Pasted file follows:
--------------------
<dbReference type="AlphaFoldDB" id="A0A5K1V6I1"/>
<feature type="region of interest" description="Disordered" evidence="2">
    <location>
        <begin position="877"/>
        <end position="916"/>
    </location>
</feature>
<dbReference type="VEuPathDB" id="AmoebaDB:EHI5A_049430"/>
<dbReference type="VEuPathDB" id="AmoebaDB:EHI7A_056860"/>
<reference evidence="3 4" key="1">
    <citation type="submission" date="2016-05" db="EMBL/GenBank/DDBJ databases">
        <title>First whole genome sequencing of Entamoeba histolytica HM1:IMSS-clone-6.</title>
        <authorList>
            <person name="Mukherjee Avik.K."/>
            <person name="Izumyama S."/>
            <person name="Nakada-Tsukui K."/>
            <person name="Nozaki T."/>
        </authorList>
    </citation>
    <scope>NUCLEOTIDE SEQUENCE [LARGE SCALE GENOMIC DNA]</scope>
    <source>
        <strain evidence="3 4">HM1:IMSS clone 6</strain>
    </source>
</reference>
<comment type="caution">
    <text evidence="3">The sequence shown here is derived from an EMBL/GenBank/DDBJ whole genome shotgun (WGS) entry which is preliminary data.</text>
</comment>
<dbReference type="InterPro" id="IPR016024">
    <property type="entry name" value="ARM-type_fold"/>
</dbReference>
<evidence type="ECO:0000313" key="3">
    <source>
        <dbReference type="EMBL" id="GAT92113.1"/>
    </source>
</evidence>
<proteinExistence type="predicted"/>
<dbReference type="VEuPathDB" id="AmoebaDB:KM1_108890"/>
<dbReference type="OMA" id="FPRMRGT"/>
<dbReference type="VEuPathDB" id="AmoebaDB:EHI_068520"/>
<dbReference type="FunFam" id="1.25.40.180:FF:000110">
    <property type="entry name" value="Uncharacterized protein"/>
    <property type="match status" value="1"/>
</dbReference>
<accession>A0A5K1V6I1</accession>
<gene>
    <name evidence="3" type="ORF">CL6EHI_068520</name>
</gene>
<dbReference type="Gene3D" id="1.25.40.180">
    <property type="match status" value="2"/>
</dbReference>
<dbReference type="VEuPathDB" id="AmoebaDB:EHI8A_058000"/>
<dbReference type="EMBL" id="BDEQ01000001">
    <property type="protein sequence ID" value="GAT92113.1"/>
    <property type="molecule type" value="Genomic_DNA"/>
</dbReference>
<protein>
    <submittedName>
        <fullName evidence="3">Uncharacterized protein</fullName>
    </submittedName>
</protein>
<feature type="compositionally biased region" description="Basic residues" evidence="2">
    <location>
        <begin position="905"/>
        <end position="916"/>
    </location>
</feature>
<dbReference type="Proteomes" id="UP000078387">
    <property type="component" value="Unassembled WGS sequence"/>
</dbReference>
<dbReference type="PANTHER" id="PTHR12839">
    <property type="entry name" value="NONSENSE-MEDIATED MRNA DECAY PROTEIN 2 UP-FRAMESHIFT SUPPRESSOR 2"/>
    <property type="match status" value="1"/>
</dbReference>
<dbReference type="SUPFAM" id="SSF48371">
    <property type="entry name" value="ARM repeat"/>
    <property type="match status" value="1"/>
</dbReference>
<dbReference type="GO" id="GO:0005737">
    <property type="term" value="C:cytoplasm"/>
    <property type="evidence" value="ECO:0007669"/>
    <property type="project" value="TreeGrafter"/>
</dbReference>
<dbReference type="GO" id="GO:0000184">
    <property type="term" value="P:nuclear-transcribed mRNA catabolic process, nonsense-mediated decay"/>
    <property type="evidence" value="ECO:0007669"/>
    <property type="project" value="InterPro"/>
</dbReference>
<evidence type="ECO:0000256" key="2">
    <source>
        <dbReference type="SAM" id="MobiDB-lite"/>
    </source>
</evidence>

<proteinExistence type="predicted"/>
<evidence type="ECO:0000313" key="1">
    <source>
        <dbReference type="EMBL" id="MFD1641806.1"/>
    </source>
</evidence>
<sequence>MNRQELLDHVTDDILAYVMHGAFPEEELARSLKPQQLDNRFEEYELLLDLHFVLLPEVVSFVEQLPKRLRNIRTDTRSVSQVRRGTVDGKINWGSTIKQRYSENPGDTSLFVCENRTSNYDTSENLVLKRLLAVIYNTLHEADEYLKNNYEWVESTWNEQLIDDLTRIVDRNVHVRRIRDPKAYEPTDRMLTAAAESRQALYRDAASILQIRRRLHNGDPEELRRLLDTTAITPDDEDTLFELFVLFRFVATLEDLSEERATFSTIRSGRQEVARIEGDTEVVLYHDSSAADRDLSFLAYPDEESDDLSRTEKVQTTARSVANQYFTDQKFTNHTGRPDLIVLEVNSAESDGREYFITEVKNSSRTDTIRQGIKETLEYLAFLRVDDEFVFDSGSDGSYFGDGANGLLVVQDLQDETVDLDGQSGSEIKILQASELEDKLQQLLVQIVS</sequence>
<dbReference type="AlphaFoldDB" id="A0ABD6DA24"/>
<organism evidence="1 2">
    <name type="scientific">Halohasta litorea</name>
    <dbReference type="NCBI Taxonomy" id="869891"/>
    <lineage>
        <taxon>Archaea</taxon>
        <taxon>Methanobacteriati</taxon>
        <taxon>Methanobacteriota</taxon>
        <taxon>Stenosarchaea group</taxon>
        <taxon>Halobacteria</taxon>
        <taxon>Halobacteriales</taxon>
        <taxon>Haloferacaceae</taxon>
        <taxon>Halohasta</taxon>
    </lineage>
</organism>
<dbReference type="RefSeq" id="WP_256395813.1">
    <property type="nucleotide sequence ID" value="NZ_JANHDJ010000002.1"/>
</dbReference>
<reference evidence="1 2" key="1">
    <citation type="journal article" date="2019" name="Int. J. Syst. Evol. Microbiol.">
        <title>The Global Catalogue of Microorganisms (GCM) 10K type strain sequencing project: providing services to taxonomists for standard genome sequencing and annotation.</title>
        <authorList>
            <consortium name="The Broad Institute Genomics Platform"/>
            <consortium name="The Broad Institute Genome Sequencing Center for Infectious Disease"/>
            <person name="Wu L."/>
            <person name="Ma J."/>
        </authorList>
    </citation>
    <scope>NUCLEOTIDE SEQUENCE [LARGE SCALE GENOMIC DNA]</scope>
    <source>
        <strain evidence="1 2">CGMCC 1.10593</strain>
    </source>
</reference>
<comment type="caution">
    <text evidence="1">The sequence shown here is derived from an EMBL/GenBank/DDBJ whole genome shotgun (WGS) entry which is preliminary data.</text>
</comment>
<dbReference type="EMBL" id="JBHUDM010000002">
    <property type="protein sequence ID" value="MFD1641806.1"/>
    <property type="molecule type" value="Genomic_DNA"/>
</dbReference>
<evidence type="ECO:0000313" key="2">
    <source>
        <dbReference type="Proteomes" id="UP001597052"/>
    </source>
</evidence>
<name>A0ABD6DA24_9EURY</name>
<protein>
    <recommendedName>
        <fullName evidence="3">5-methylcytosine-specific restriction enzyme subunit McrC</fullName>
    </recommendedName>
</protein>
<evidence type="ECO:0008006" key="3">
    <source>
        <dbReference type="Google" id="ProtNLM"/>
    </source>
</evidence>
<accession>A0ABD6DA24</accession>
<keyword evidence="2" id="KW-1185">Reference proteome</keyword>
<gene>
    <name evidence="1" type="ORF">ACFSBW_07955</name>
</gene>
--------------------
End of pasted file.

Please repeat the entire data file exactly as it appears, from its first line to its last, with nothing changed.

<dbReference type="AlphaFoldDB" id="A0A5K1V6I1"/>
<feature type="region of interest" description="Disordered" evidence="2">
    <location>
        <begin position="877"/>
        <end position="916"/>
    </location>
</feature>
<dbReference type="VEuPathDB" id="AmoebaDB:EHI5A_049430"/>
<dbReference type="VEuPathDB" id="AmoebaDB:EHI7A_056860"/>
<reference evidence="3 4" key="1">
    <citation type="submission" date="2016-05" db="EMBL/GenBank/DDBJ databases">
        <title>First whole genome sequencing of Entamoeba histolytica HM1:IMSS-clone-6.</title>
        <authorList>
            <person name="Mukherjee Avik.K."/>
            <person name="Izumyama S."/>
            <person name="Nakada-Tsukui K."/>
            <person name="Nozaki T."/>
        </authorList>
    </citation>
    <scope>NUCLEOTIDE SEQUENCE [LARGE SCALE GENOMIC DNA]</scope>
    <source>
        <strain evidence="3 4">HM1:IMSS clone 6</strain>
    </source>
</reference>
<comment type="caution">
    <text evidence="3">The sequence shown here is derived from an EMBL/GenBank/DDBJ whole genome shotgun (WGS) entry which is preliminary data.</text>
</comment>
<dbReference type="InterPro" id="IPR016024">
    <property type="entry name" value="ARM-type_fold"/>
</dbReference>
<evidence type="ECO:0000313" key="3">
    <source>
        <dbReference type="EMBL" id="GAT92113.1"/>
    </source>
</evidence>
<proteinExistence type="predicted"/>
<dbReference type="VEuPathDB" id="AmoebaDB:KM1_108890"/>
<dbReference type="OMA" id="FPRMRGT"/>
<dbReference type="VEuPathDB" id="AmoebaDB:EHI_068520"/>
<dbReference type="FunFam" id="1.25.40.180:FF:000110">
    <property type="entry name" value="Uncharacterized protein"/>
    <property type="match status" value="1"/>
</dbReference>
<accession>A0A5K1V6I1</accession>
<gene>
    <name evidence="3" type="ORF">CL6EHI_068520</name>
</gene>
<dbReference type="Gene3D" id="1.25.40.180">
    <property type="match status" value="2"/>
</dbReference>
<dbReference type="VEuPathDB" id="AmoebaDB:EHI8A_058000"/>
<dbReference type="EMBL" id="BDEQ01000001">
    <property type="protein sequence ID" value="GAT92113.1"/>
    <property type="molecule type" value="Genomic_DNA"/>
</dbReference>
<protein>
    <submittedName>
        <fullName evidence="3">Uncharacterized protein</fullName>
    </submittedName>
</protein>
<feature type="compositionally biased region" description="Basic residues" evidence="2">
    <location>
        <begin position="905"/>
        <end position="916"/>
    </location>
</feature>
<dbReference type="Proteomes" id="UP000078387">
    <property type="component" value="Unassembled WGS sequence"/>
</dbReference>
<dbReference type="PANTHER" id="PTHR12839">
    <property type="entry name" value="NONSENSE-MEDIATED MRNA DECAY PROTEIN 2 UP-FRAMESHIFT SUPPRESSOR 2"/>
    <property type="match status" value="1"/>
</dbReference>
<dbReference type="SUPFAM" id="SSF48371">
    <property type="entry name" value="ARM repeat"/>
    <property type="match status" value="1"/>
</dbReference>
<dbReference type="GO" id="GO:0005737">
    <property type="term" value="C:cytoplasm"/>
    <property type="evidence" value="ECO:0007669"/>
    <property type="project" value="TreeGrafter"/>
</dbReference>
<dbReference type="GO" id="GO:0000184">
    <property type="term" value="P:nuclear-transcribed mRNA catabolic process, nonsense-mediated decay"/>
    <property type="evidence" value="ECO:0007669"/>
    <property type="project" value="InterPro"/>
</dbReference>
<evidence type="ECO:0000256" key="2">
    <source>
        <dbReference type="SAM" id="MobiDB-lite"/>
    </source>
</evidence>

<proteinExistence type="predicted"/>
<evidence type="ECO:0000313" key="1">
    <source>
        <dbReference type="EMBL" id="MFD1641806.1"/>
    </source>
</evidence>
<sequence>MNRQELLDHVTDDILAYVMHGAFPEEELARSLKPQQLDNRFEEYELLLDLHFVLLPEVVSFVEQLPKRLRNIRTDTRSVSQVRRGTVDGKINWGSTIKQRYSENPGDTSLFVCENRTSNYDTSENLVLKRLLAVIYNTLHEADEYLKNNYEWVESTWNEQLIDDLTRIVDRNVHVRRIRDPKAYEPTDRMLTAAAESRQALYRDAASILQIRRRLHNGDPEELRRLLDTTAITPDDEDTLFELFVLFRFVATLEDLSEERATFSTIRSGRQEVARIEGDTEVVLYHDSSAADRDLSFLAYPDEESDDLSRTEKVQTTARSVANQYFTDQKFTNHTGRPDLIVLEVNSAESDGREYFITEVKNSSRTDTIRQGIKETLEYLAFLRVDDEFVFDSGSDGSYFGDGANGLLVVQDLQDETVDLDGQSGSEIKILQASELEDKLQQLLVQIVS</sequence>
<dbReference type="AlphaFoldDB" id="A0ABD6DA24"/>
<organism evidence="1 2">
    <name type="scientific">Halohasta litorea</name>
    <dbReference type="NCBI Taxonomy" id="869891"/>
    <lineage>
        <taxon>Archaea</taxon>
        <taxon>Methanobacteriati</taxon>
        <taxon>Methanobacteriota</taxon>
        <taxon>Stenosarchaea group</taxon>
        <taxon>Halobacteria</taxon>
        <taxon>Halobacteriales</taxon>
        <taxon>Haloferacaceae</taxon>
        <taxon>Halohasta</taxon>
    </lineage>
</organism>
<dbReference type="RefSeq" id="WP_256395813.1">
    <property type="nucleotide sequence ID" value="NZ_JANHDJ010000002.1"/>
</dbReference>
<reference evidence="1 2" key="1">
    <citation type="journal article" date="2019" name="Int. J. Syst. Evol. Microbiol.">
        <title>The Global Catalogue of Microorganisms (GCM) 10K type strain sequencing project: providing services to taxonomists for standard genome sequencing and annotation.</title>
        <authorList>
            <consortium name="The Broad Institute Genomics Platform"/>
            <consortium name="The Broad Institute Genome Sequencing Center for Infectious Disease"/>
            <person name="Wu L."/>
            <person name="Ma J."/>
        </authorList>
    </citation>
    <scope>NUCLEOTIDE SEQUENCE [LARGE SCALE GENOMIC DNA]</scope>
    <source>
        <strain evidence="1 2">CGMCC 1.10593</strain>
    </source>
</reference>
<comment type="caution">
    <text evidence="1">The sequence shown here is derived from an EMBL/GenBank/DDBJ whole genome shotgun (WGS) entry which is preliminary data.</text>
</comment>
<dbReference type="EMBL" id="JBHUDM010000002">
    <property type="protein sequence ID" value="MFD1641806.1"/>
    <property type="molecule type" value="Genomic_DNA"/>
</dbReference>
<evidence type="ECO:0000313" key="2">
    <source>
        <dbReference type="Proteomes" id="UP001597052"/>
    </source>
</evidence>
<name>A0ABD6DA24_9EURY</name>
<protein>
    <recommendedName>
        <fullName evidence="3">5-methylcytosine-specific restriction enzyme subunit McrC</fullName>
    </recommendedName>
</protein>
<evidence type="ECO:0008006" key="3">
    <source>
        <dbReference type="Google" id="ProtNLM"/>
    </source>
</evidence>
<accession>A0ABD6DA24</accession>
<keyword evidence="2" id="KW-1185">Reference proteome</keyword>
<gene>
    <name evidence="1" type="ORF">ACFSBW_07955</name>
</gene>